Saipan— The people of the Northern Mariana Islands seemed to be satisfied with the local Republican Party’s leadership, based in the Nov. 8 election results. Unofficial tally showed the CNMI GOP is on its way of grabbing 15 of the 20 seats at stake in the House of Representatives while sweeping all three Senate posts in the midterm polls.
The Commonwealth Election Commission was waiting for all absentee ballots to arrive on or before Nov. 22.
All absentee ballots should also have been counted after the polls closed on Nov. 8. Gov. Ralph DLG Torres, however, signed a bill extending the absentee voting deadline to Nov. 22 since ballots sent out would not make it on the original deadline, which is during Election Day. Rep. Felicidad T. Ogumoro introduced House Bill 19-204, which became Public Law 19-70.
Senate Vice President Arnold I. Palacios and Rep. Angel A. Demapan, both Republican lawmakers, are united in saying that the result just shows CNMI voters are satisfied with the local GOP’s performance. The Republicans would still be the majority even if it loses in three Precincts where the race is tight.
Veterans Affairs Office director Gregorio M. Sablan Jr. is ahead by 67 votes over Roman C. Benavente for the last seat in Precinct 1 while Jose I. Itibus could be on his way of clinching the final spot in Precinct 3 as he is up by 41 votes against Ralph N. Yumul.
Both Sablan and Itibus are some of the new faces that ran under the Republican banner while Benavente and Yumul are seeking re-election being part of the Independent bloc in the House of Representatives in the 19th Legislature.
Incumbent Rep. Edwin P. Aldan is also facing a challenge against former educator Diana H. Borja for the lone House seat on Tinian. Aldan leads Borja by 63 votes, 501-438, and with Tinian having 1,690 overall active registered voters, the absentee ballots could decide the result of the election.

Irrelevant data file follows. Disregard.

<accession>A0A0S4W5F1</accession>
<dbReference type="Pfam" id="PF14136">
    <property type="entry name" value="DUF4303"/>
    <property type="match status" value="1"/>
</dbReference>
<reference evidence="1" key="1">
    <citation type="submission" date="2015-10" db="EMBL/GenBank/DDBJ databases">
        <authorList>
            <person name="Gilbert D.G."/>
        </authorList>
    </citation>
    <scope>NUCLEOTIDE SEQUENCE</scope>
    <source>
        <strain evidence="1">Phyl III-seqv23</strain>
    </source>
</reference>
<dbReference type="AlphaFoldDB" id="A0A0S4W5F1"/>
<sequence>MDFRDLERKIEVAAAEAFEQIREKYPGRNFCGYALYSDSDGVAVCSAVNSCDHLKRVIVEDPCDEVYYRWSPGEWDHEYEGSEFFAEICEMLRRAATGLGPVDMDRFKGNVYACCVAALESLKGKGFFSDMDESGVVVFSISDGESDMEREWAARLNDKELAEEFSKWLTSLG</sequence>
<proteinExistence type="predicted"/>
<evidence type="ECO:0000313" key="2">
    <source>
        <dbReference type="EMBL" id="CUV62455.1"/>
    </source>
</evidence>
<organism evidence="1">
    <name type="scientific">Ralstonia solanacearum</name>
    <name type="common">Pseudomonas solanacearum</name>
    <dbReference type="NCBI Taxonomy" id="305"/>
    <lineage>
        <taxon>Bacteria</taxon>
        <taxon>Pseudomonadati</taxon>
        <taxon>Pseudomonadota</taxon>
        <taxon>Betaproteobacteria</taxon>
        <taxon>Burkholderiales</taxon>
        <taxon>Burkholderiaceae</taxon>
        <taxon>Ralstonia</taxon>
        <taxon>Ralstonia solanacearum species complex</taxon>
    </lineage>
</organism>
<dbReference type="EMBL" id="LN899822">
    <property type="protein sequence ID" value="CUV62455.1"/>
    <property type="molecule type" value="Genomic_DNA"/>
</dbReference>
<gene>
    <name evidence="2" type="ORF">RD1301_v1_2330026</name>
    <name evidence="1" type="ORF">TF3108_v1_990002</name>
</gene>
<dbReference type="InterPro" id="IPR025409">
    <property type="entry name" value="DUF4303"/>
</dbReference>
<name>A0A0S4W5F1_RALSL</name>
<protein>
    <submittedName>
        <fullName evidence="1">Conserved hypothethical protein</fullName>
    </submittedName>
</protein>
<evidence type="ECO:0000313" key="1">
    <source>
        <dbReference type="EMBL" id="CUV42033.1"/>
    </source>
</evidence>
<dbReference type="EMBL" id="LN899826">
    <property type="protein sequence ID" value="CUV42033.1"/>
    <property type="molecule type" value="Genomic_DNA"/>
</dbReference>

Republican bet Glenn L. Maratita, the incumbent Rota representative, is comfortably ahead by 188 votes (580-392) against Democrat Tricia Marie A. Manglona.
This election is important for both Aldan and Maratita with economic activity in the islands that they are representing in the House at a standstill. Events like the Tinian Hot Pepper Festival and Bisita Luta attract local and foreign tourists in both islands but will soon die down after the celebration.
Both islands have been relying on money provided by the CNMI government’s budget every fiscal
year and earmarks made by the Legislature for its daily operations thus avoiding shutdown of services.
Tinian Dynasty Hotel & Casino’s shut down became an additional burden to Tinian with no more major hotel to attract gamblers and tourists alike. Tinian Dynasty closed down after the U.S. Department of the Treasury imposed a $75 million penalty last year.
An investigation made by the Treasury’s Financial Crimes Enforcement Network revealed that Hong Kong Entertainment (Overseas) Investments, which owns Tinian Dynasty, committed violations of the Bank Secrecy Act after failing to implement strict anti-money laundering policies.
However, Tinian’s economy is expected to pick up with Bridge Investment Group building a harbor near Kammer Beach, a facility that would house the Commonwealth Ports Authority offices and a couple of warehouses. BIG would also begin construction of one of two hotels they are developing on the island.
Saipan’s economy hugely improved in the last two years, except for a brief period after the devastation brought by Typhoon Soudelor. And with economic activity on Tinian expected to increase in the coming years, this leaves Rota behind.
Rota’s leaders remain confident development in the CNMI’s southernmost island will also recover, despite reports that people are leaving and prices of basic goods are double than that on Saipan.
Maratita said that there are two investor groups that are looking to develop a hotel resort on Rota. At the same time, the Rota leadership also met with Guam Legislators to establish a partnership. There are plans to have Guam bring in their commodities and Rota providing them with livestock.
Both Tinian and Rota are hoping the renewed economic activity on Saipan would trickle down to both islands. Logistics has also been a problem as no direct flights are offered going to Tinian and Rota. Attractions and events also add to their woes as tourists, once they land on Saipan, would no longer visit the islands except for those who love historical sites or are into nature exploration.
James Chua, a consultant that has been helping the Governor’s Office in project management with the entry of new investors, said Tinian and Rota need to have new attractions and other activities to entice tourists to visit the said islands.